Siemens Motion Control in Congleton, Cheshire is being challenged to respond to the demand for more product customisation, i.e. personalised product variants.
Engineers at Congleton visited the Virtual Reality (VR) CAVE at the Manufacturing Technology Centre (MTC) in Ansty Park, Coventry to assess the system for the design of both industrial control products and factory planning.
The CAVE uses four projector screens to create a ‘virtual cube’ where users can explore and interrogate engineering designs in a digital environment. It can also render a virtual 3D representation of a factory which users can walk around and test factory and machine fit-and-function and ergonomics.
A mature technology at the MTC for some years, the CAVE suite was developed by MTC members including ESI, Autodesk, Holovis and Siemens Software, and is used to encourage the take-up of digital manufacturing methods to save time and money.
Scott Haberton, an MTC engineer working with virtual reality, said: “CAVE systems and headset mounted devices can make a non-existent environment seem real, allowing natural manipulation of data by non-experts and intuitive communication. This can uncover opportunities quickly and frugally, reducing the gap from digital to final product and the reliance on expensive physical prototypes.”
Carl German, Advanced Manufacturing Strategic Lead at Siemens Motion Control, Digital Factory, said: “The MTC’s Virtual Reality suite gave us the confidence that VR technology was not a short-term technology gimmick and that it has real business value and benefit."
Following a business justification exercise, Congleton invested in its own system using Virtalis hardware in combination with Siemens Product Life-cycle Management (PLM) software. “Its benefits are clear all the way through the product lifecycle process, from product definition and design to the actual manufacturing processes” added German.
Congleton’s VR system has three main applications. Firstly all the company’s product concepts are now designed and reviewed, from 3D CAD data, using a 3m x 2m forward facing and floor based screen. “By bringing them into this digital environment and using 3D glasses and an interactive wand, we can strip down and interrogate product features so that engineers can validate their concepts” says Carl.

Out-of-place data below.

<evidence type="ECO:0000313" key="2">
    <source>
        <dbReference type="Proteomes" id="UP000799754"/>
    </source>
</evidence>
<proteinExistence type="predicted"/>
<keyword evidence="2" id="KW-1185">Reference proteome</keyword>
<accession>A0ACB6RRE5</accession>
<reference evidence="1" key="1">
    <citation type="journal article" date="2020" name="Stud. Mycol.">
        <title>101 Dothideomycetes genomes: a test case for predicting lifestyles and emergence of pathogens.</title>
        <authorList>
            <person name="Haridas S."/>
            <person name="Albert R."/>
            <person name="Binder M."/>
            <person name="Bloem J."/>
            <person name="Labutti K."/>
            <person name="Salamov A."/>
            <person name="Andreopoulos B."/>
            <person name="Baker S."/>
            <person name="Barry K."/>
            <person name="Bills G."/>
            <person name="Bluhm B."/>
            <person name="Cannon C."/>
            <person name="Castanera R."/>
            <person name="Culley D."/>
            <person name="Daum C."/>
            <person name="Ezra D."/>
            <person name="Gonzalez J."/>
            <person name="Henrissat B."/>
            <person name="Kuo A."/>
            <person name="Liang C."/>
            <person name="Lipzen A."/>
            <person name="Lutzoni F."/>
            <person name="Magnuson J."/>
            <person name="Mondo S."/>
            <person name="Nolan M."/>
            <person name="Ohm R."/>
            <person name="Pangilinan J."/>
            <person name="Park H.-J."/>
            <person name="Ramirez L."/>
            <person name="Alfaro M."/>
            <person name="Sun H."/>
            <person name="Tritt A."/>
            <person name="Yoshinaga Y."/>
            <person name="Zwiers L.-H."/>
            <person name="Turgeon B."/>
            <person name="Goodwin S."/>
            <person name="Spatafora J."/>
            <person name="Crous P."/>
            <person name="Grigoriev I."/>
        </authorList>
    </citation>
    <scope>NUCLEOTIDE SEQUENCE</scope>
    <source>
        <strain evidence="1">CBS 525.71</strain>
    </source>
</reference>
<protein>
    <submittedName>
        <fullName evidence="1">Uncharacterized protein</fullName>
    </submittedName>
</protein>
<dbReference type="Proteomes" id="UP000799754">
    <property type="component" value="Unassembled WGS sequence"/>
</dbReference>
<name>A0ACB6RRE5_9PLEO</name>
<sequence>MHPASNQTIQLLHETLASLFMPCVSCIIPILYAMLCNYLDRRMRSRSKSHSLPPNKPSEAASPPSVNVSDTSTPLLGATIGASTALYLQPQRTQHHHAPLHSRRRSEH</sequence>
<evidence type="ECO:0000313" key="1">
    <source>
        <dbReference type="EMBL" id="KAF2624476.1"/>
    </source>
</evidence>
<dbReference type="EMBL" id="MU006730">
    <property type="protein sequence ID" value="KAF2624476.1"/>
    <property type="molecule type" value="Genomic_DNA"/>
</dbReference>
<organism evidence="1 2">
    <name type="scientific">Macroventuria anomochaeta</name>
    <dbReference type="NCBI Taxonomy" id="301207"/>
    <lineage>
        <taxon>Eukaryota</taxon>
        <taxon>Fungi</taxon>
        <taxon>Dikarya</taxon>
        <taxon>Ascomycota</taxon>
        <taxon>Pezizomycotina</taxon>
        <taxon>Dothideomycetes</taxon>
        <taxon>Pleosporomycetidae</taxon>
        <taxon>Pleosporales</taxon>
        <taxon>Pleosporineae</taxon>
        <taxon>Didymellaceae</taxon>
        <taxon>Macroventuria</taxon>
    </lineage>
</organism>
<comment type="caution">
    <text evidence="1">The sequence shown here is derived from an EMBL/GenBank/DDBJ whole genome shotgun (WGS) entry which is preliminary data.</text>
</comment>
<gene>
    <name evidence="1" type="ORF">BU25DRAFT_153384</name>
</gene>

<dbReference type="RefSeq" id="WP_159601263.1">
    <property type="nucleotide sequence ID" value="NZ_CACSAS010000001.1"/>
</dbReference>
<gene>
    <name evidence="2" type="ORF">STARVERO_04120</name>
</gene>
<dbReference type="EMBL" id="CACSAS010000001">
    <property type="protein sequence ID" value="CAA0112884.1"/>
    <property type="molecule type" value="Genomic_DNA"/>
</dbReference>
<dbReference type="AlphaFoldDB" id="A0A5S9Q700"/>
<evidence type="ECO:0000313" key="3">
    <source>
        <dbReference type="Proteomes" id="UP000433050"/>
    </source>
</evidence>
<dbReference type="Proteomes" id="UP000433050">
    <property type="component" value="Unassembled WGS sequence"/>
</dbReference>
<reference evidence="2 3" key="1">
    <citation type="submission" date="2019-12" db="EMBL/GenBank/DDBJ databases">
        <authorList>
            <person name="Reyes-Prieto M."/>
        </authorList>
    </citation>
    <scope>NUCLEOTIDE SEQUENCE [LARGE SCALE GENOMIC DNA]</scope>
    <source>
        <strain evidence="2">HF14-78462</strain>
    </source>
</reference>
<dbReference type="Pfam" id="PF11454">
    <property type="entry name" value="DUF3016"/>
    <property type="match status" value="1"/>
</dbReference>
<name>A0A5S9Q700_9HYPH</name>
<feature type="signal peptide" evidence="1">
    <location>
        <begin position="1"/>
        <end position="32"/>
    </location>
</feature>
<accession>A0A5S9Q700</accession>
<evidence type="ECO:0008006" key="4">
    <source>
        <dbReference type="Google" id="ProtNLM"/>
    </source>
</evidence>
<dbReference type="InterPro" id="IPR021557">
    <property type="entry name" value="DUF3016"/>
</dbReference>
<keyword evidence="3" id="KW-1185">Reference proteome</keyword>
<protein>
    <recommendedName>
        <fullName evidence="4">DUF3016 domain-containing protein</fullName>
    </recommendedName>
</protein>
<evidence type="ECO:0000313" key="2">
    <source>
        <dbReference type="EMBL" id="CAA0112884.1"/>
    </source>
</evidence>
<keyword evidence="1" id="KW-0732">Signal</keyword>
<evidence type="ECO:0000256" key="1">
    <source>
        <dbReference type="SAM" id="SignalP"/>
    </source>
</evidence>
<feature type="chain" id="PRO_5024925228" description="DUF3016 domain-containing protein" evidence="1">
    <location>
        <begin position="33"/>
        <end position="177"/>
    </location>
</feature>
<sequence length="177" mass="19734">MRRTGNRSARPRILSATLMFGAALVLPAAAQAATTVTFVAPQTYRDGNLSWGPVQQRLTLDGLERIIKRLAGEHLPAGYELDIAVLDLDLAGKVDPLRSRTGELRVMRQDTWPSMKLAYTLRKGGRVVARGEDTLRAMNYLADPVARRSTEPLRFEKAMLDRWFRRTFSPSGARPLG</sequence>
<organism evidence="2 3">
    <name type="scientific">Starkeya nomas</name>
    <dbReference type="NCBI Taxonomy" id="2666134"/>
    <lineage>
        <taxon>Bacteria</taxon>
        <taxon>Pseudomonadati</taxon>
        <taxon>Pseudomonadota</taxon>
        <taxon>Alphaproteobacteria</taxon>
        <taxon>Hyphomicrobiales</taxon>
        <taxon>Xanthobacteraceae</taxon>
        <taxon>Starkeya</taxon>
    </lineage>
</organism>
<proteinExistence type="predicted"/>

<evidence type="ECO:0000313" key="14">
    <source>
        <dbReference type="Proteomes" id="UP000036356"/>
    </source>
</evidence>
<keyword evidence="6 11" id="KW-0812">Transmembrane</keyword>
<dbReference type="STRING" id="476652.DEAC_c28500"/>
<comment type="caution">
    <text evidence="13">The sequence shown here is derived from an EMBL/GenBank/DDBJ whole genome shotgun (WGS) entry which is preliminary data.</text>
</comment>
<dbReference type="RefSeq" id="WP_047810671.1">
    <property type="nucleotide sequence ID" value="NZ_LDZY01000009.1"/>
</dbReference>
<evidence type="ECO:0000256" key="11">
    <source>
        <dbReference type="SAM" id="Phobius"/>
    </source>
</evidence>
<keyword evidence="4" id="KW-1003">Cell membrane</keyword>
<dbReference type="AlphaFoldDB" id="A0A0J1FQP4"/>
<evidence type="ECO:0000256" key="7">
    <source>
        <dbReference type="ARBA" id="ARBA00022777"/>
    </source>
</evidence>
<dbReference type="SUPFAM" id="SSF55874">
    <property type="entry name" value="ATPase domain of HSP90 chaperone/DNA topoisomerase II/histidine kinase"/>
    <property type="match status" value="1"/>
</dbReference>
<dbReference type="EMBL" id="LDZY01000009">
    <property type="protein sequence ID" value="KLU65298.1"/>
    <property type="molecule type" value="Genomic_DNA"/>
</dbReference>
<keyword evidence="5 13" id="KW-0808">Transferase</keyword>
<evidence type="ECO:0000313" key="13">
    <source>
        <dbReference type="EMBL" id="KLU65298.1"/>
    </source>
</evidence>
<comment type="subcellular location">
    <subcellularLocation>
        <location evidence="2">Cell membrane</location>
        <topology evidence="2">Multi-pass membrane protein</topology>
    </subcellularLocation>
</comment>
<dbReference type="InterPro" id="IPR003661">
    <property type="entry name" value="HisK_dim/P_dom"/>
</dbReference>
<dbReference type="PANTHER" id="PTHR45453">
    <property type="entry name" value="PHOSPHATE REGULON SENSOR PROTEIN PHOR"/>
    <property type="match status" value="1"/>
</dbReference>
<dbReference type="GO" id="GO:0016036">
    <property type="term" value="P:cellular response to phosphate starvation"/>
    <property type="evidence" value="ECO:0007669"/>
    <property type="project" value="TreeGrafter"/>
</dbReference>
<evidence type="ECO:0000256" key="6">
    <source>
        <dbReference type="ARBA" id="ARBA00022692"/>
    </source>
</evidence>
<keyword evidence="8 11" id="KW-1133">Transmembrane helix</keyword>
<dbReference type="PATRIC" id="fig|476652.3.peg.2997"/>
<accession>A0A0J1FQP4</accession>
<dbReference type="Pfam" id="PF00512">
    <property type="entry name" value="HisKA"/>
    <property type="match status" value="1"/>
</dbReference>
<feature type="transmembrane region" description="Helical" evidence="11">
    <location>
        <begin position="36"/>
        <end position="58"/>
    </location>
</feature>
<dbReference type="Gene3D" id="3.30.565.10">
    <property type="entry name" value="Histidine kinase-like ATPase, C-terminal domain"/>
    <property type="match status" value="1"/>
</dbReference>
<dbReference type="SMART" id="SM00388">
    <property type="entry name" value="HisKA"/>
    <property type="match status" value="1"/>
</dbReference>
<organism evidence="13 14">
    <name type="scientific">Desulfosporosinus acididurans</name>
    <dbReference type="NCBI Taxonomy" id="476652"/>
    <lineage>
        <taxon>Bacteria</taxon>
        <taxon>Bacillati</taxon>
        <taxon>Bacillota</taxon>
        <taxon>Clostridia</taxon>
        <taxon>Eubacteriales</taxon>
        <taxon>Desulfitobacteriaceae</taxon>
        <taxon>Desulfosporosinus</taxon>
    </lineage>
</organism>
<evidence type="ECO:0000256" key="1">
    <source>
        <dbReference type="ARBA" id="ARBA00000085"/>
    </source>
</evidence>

Secondly, the VR is applied to the factory floor, where users can now walk through the entire ‘virtual factory’. “The benefits are that you can change factory elements, and check that new installations can fit into the existing space before anyone commits to costly capital expenditure” Carl adds.
Finally, manufacturing workspace and equipment design can also benefit. Congleton recently proposed a 15-20 metre line of automation equipment. “Engineers from the supplier in Germany visited us and we were able to walk around this piece of equipment digitally with our manufacturing engineers, maintenance technicians and production operatives. We could perform a flow analysis on the design and feedback to the supplier before committing to the physical design” says Carl.
Siemens Congleton is now measuring the time and cost savings of VR in designing a manufacturing cell.
Previously, when considering improvements to a manufacturing production cell, stakeholders would identify and eliminate the non-productive waste and identify areas to be improved such as transportation, inventory and quality. A temporary mock-up of that cell would be made using simple materials. This was then reviewed by a wider set of company stakeholders and the senior management team to demonstrate the improvement and business case.
“Rather than make a temporary mock-up, we develop the cell digitally and critique it in the virtual world” says Carl. “This has reduced the prototype process from several weeks by a factor of at least 25%, and reduced the ultimate snag list by an order of magnitude” he adds.
Siemens is now simulating the effects of manufacturing products using digital manikins. This activity improves health and safety with ergonomic activities to prevent work-based stress such as repetitive strain; secondly, it also provides assembly timing telemetry to feed back into the factory Industrial Engineering process.
The MTC helped Siemens Congleton to assess a business case for a practical and useable technology that saves time and money throughout the entire product lifecycle of its high value drives and controls business. “The MTC gave us the confidence that virtual reality and simulation would add real business value, this is not a here-today-gone-tomorrow technology and this is a key enabler for our Industry 4.0 journey,” Carl summarises.
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